Managed IT Services Buyer's Guide - part 3

Here are the final three questions from our ten-point Q&A that's designed to help guide your procurement process. Part 1 included the first three managed and hosting service buyer's guide questions and Part 2 had the next four questions.

8. What are the type and scope of management capabilities that you routinely offer?
  • Request a list of capabilities and associated benefits, relative to your needs.
  • Historical reporting is essential, forward-looking insight is valuable.
Examples of typical basic management tools include a service desk and management of various activities including assets, configuration, fault, change, release/update, performance, capacity reporting and planning, and trend reporting with recommendations.

9. If required, how will you support existing or acquired IT/networking infrastructure?
  • Service providers may have policies that limit the device types they support.
  • In addition, some providers only support devices they install and configure.
If you are like many managed service users, then you have an environment where a combination of self-managed and out-tasked infrastructure will need to coexist -- at some point in time. Service providers should be able to delineate how their role and responsibilities start and end in a multifaceted scenario. Likewise, they should explain their role in the event that they are asked to operate in a multi-vendor or multi-service provider environment.

10. How do you price and deliver professional services, beyond the scope of the managed service?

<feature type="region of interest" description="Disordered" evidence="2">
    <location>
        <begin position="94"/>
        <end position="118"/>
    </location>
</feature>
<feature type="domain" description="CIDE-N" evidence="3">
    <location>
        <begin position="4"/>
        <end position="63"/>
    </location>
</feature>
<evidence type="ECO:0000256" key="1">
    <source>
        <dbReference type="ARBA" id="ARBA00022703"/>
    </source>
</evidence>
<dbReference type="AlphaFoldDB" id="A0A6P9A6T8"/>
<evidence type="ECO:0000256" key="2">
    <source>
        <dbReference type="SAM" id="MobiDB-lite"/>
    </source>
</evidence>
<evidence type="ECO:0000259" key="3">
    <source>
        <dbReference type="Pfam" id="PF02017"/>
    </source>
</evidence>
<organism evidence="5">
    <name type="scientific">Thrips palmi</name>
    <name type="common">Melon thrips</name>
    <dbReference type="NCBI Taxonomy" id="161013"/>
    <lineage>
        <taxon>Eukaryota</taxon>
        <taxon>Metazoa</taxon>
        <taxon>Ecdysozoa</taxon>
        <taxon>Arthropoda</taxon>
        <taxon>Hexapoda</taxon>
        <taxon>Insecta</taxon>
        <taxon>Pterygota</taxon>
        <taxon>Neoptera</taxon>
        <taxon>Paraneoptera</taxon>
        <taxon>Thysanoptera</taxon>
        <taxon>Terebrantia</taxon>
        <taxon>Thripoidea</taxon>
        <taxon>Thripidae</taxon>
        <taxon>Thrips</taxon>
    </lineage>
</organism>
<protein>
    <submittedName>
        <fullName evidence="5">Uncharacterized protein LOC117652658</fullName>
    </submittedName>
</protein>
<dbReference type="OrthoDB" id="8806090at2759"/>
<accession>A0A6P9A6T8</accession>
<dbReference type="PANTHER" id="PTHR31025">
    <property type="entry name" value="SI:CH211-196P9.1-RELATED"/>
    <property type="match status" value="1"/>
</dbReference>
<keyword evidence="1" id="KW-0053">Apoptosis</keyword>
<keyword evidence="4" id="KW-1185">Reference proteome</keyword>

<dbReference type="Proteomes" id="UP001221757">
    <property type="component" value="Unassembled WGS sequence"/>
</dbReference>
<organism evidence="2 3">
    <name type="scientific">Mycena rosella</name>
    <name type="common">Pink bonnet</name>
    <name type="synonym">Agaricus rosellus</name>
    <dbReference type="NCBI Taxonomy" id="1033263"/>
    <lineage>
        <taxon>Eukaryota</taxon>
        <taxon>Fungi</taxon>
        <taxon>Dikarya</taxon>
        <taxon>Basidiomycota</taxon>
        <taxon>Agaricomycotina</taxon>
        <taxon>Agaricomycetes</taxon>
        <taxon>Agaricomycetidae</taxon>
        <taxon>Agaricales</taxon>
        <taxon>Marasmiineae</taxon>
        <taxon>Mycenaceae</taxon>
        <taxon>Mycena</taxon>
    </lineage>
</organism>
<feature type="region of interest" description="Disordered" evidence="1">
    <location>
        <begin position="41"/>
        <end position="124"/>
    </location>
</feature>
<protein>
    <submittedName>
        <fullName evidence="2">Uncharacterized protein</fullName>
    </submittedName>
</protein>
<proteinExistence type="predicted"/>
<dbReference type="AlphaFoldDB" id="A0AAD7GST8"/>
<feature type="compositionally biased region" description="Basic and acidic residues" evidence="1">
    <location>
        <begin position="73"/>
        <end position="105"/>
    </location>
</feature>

• Examples of advice, support, and guidance should be included as standard.
  • Ask for non-standard consultation examples, and associated fee structure.
There will likely come a time when you will ask your service provider to perform an activity that is beyond the scope of your managed service agreement. You should anticipate this event by asking the service provider what constitutes routine (non-billed) information and guidance, and in contrast what is the fee structure for time and materials work -- or other billable activity.

In Summary
Managed services have a long and successful history of helping businesses like yours to reap the full benefits of IT and networking technology capabilities -- without the drudgery and distraction of the ongoing equipment operation, management, maintenance, and perpetual updates or enhancements.

You can download the complete checklist "How to Select a Best-Fit Managed Service Provider" as a .pdf document.

Also, the "Managed versus In-House Service Comparison Calculator" may help you build an internal business case. This build vs. buy expense comparison tool should only be used for basic estimates. We recommend that you consult a managed service provider to obtain an accurate comparison, based upon your actual requirements.

Collaboration as a Service Gains Momentum

Human talent fuels the business model creativity and process execution that drives today's leading enterprise innovations -- the ones that every executive truly wants to emulate. That's why savvy managers will always choose to hire the best talent -- regardless of where those key people may reside.

The common obstacle, of course, is finding both productive and cost effective ways to regularly bring together a geographically distributed talent pool. Online collaboration is one approach many business leaders will consider.